When no one approached us, I hit the lone bell that sat atop the counter, letting its smooth ring resonate across the room, hoping someone would show up soon. I needed to lie down in a bad way or I’d fall over any minute now.
“Hello?” Nothing but space and static responded. I made my way around the counter to peek into the back office door that stood partly cracked, exposing a small room with a couch and TV. I slipped in through the gap to get a better view of the back. A pair of cowboy boots perched on a stool was connected to a pair of jean clad legs. The man wore a plain white T-shirt and laid slumped back with his baseball hat covering part of his face. His thin frame and the lack of facial hair on his smooth jawline told me he was definitely not legal. His soft breathing told me he was out for the count.
“Get back here, Audrey!” Liv hissed at me. “You’re going to get us kicked out before we even get a room. I’m beat and I don’t want to find another motel or sleep in the car.” I could almost feel her arms waving frantically behind me, but I refused to budge. I shushed her while pushing the door open a bit more, taking in the small tidy space before me. Besides the sleeping man, the place was void of anything personal—just the worn leather armchair he snoozed in and the stool he had kicked his boots up on. The TV hummed softly on an old sitcom I vaguely remembered.
My eyes met with his golden brown tanned skin, telling of time well spent in the sun. Maybe he was the owner’s son and did odd jobs around the motel to pay his keep. His blonde hair hung out in wisps under the cap, messy but clean. The guy was bony, but not a total skeleton either. I wondered if he was the only one on tonight. He seemed far too young to be the boss here.
“Hello?” I knocked on the door, but the sleeping attendant didn’t rouse. Sighing, I pondered if I wanted to shake him awake or kick him. Both seemed like good options, especially since I was exhausted and felt like I was about to fall over any second now. Bending over him, I snatched his cap off his head and dropped it onto his lap. His long bangs fanned over his face but failed to elicit any response, so I sat it back on top of his messy hair. He was dead to the world, obviously not expecting any business this late into the early hours of morning.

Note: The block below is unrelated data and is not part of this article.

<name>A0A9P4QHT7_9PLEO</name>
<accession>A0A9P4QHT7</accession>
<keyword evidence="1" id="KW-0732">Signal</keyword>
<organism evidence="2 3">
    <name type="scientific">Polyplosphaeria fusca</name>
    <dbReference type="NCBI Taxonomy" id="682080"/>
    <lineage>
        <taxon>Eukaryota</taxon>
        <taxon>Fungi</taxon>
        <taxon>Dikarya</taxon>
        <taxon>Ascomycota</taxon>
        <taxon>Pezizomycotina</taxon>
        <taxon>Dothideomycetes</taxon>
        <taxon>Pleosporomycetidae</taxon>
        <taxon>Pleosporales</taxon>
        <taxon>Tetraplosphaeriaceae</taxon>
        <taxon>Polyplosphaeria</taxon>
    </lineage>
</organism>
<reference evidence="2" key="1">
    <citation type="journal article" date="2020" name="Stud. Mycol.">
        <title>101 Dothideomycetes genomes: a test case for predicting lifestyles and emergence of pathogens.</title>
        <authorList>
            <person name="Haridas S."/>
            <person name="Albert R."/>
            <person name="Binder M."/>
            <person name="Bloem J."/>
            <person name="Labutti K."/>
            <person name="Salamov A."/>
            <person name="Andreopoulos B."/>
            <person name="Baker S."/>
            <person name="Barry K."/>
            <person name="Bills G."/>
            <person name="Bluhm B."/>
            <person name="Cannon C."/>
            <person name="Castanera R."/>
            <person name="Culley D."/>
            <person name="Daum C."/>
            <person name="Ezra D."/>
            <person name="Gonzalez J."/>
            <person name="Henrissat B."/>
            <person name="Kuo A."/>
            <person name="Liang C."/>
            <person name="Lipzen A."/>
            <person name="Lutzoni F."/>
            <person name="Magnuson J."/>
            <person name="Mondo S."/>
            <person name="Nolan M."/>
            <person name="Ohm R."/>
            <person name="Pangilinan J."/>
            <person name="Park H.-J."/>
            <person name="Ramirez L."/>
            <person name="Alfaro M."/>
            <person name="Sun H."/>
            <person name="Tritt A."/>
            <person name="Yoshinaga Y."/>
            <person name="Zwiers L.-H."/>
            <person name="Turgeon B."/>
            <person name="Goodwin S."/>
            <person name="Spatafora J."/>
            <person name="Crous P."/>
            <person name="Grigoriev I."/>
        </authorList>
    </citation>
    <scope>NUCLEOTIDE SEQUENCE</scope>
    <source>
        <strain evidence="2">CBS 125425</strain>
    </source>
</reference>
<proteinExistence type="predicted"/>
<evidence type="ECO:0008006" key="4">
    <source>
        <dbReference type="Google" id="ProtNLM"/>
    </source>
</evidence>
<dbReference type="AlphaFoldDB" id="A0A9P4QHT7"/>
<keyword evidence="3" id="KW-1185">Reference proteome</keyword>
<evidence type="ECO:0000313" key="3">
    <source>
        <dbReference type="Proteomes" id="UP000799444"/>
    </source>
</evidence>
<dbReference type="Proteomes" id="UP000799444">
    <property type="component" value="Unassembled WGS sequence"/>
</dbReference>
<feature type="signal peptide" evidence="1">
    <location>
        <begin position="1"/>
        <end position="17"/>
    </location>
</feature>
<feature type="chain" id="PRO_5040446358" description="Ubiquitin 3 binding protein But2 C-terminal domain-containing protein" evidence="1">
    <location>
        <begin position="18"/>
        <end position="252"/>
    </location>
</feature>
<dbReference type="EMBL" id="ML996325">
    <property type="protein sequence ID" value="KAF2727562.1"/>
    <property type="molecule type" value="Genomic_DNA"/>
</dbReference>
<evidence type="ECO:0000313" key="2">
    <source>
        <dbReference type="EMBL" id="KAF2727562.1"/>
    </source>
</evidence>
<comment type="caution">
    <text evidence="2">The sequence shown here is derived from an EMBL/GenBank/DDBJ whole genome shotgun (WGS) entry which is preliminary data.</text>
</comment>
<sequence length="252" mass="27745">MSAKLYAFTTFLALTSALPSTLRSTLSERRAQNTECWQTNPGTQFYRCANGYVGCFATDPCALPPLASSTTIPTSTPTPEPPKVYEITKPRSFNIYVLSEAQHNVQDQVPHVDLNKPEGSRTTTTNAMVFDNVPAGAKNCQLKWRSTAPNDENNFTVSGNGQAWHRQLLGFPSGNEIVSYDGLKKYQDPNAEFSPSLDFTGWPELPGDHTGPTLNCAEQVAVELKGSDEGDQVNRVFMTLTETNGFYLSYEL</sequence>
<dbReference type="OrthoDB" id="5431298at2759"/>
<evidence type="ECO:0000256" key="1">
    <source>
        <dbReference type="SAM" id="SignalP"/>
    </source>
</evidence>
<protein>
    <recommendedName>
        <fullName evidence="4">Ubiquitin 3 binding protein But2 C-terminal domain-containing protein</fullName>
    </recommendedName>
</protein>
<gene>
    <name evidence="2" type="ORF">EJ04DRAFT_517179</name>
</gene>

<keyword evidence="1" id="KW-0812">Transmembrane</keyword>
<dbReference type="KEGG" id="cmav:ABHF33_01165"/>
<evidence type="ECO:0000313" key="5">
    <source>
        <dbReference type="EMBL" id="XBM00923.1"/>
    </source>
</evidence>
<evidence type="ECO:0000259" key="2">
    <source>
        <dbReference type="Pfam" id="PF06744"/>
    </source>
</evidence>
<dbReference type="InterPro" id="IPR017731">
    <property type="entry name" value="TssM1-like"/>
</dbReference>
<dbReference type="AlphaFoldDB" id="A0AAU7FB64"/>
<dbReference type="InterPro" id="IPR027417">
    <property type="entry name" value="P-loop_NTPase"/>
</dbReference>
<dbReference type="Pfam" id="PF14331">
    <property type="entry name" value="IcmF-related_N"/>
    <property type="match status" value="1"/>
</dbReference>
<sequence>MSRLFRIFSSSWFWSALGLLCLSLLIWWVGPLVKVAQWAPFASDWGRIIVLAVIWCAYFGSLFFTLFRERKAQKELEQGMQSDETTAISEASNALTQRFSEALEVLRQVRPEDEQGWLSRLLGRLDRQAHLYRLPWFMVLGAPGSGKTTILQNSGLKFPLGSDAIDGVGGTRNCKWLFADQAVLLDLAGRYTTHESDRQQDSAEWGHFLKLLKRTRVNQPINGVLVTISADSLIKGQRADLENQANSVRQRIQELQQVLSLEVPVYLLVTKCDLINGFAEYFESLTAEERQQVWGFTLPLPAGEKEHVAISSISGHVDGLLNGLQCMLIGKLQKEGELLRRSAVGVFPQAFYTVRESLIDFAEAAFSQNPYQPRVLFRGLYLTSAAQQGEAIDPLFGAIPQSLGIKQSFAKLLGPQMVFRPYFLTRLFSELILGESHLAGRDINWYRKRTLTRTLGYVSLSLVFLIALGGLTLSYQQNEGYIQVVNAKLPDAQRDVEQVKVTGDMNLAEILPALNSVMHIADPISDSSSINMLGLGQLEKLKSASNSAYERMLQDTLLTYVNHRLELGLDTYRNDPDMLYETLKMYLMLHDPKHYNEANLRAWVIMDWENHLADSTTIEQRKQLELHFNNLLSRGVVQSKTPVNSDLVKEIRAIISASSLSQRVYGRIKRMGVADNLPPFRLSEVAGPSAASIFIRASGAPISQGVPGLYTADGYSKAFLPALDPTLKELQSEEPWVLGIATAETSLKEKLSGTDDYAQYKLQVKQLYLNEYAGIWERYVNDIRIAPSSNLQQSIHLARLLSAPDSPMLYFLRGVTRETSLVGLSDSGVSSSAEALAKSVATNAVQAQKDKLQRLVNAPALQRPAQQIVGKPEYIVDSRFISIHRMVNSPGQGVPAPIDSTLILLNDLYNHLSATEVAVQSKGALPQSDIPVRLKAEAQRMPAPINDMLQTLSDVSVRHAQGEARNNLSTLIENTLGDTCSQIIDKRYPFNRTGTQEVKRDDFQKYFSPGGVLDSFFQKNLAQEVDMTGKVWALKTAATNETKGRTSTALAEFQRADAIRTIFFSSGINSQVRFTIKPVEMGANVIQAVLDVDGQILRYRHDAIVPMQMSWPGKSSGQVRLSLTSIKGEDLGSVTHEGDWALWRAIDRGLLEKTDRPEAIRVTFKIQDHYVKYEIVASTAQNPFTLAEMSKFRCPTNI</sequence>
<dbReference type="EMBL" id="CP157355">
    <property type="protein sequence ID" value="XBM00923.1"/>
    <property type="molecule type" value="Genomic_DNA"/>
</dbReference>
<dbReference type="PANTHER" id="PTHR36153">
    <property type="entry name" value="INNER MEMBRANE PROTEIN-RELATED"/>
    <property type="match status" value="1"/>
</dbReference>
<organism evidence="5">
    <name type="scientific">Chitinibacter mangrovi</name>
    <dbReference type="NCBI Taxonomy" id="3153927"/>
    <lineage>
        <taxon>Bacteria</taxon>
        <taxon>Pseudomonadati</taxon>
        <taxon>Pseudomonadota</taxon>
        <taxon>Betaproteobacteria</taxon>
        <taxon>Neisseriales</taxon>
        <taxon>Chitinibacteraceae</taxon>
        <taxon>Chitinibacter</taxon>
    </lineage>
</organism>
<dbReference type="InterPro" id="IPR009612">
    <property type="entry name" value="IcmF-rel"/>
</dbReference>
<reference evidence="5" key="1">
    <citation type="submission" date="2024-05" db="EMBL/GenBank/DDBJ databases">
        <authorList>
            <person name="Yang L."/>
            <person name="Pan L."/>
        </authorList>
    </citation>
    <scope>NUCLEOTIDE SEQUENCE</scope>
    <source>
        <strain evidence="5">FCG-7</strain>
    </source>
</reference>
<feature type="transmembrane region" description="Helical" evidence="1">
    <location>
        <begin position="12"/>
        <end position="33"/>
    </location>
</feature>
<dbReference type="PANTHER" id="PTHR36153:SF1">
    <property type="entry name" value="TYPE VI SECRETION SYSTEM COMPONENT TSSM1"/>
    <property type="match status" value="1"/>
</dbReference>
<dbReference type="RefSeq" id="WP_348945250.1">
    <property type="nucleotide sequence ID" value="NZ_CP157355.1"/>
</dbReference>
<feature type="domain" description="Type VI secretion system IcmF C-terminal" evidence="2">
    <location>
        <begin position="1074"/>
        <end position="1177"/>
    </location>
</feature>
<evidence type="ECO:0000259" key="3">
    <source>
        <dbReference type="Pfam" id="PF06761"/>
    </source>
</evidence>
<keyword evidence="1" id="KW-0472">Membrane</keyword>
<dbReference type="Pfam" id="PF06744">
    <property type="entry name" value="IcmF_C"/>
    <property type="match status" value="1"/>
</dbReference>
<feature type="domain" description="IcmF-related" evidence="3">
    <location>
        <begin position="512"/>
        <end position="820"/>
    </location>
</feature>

Stepping back, I kicked the chair from under his feet, sending his
“Hey!” He stumbled up, wide eyed, hair wild as his baseball cap flopped to the floor. He looked like a drowned cat, which I would have laughed at but crossed my arms at him instead.
“We need a room.”
He frowned, groaning as he reached down to pick up his fallen cap, brushing the wild mess of hair from his youthful face. “Yeah, okay. Sure. One night only, right?” He cleared his throat and pushed past me to the counter, still straightening his rumpled shirt.
“Two beds?” He glanced up through his eyelashes toward my sister, his eyes lingering over her face and sliding down over her chest for a moment too long. Liv shifted in her shoes, pretending to be interested in the old Thomas Kinkade prints framed on the walls.
“Yes.” I slammed the money onto the counter, loud enough to make him jump. He avoided my glare and started typing madly into the computer, which sat idling. His two finger typing was getting annoying, taking too long, and was keeping us from some rest. I wanted to shove him aside and type in our info ourselves, but I remained planted, determined not to let my impatience get the best of me, or my temper. A five year old could type faster than him. I resorted to drumming my fingers on the worn, chipping veneer of the counter.
He printed out our receipt, flicking his eyes at my fingers as they tapped away. His annoyance seemed to evaporate, more amused now than anything now. “Where are you ladies headed?” He slapped the paper in front of me and dropped a pen for me to sign.
“None of your concern,” I muttered, scratching my signature onto the carbon copy paper and sliding it back to him.
“Hey, let’s not be harsh now.”
Liv leaned on the counter and batted her eyelashes at him, making me roll my eyes at her. There she goes, flirting with scum again. “Of course not. How ‘bout you forget we were even here for a little bonus?” Gum smacking, she sweet-talked the poor kid. “What do you say there, boss?” I jerked my gaze back to her, surprised and ready to drag her out of there the moment he handed me our room key.
The Fall of Sky: Part One (The Fall of Sky #1) by Alexia Purdy / History & Fiction have rating 4 out of 5 / Based on32 votes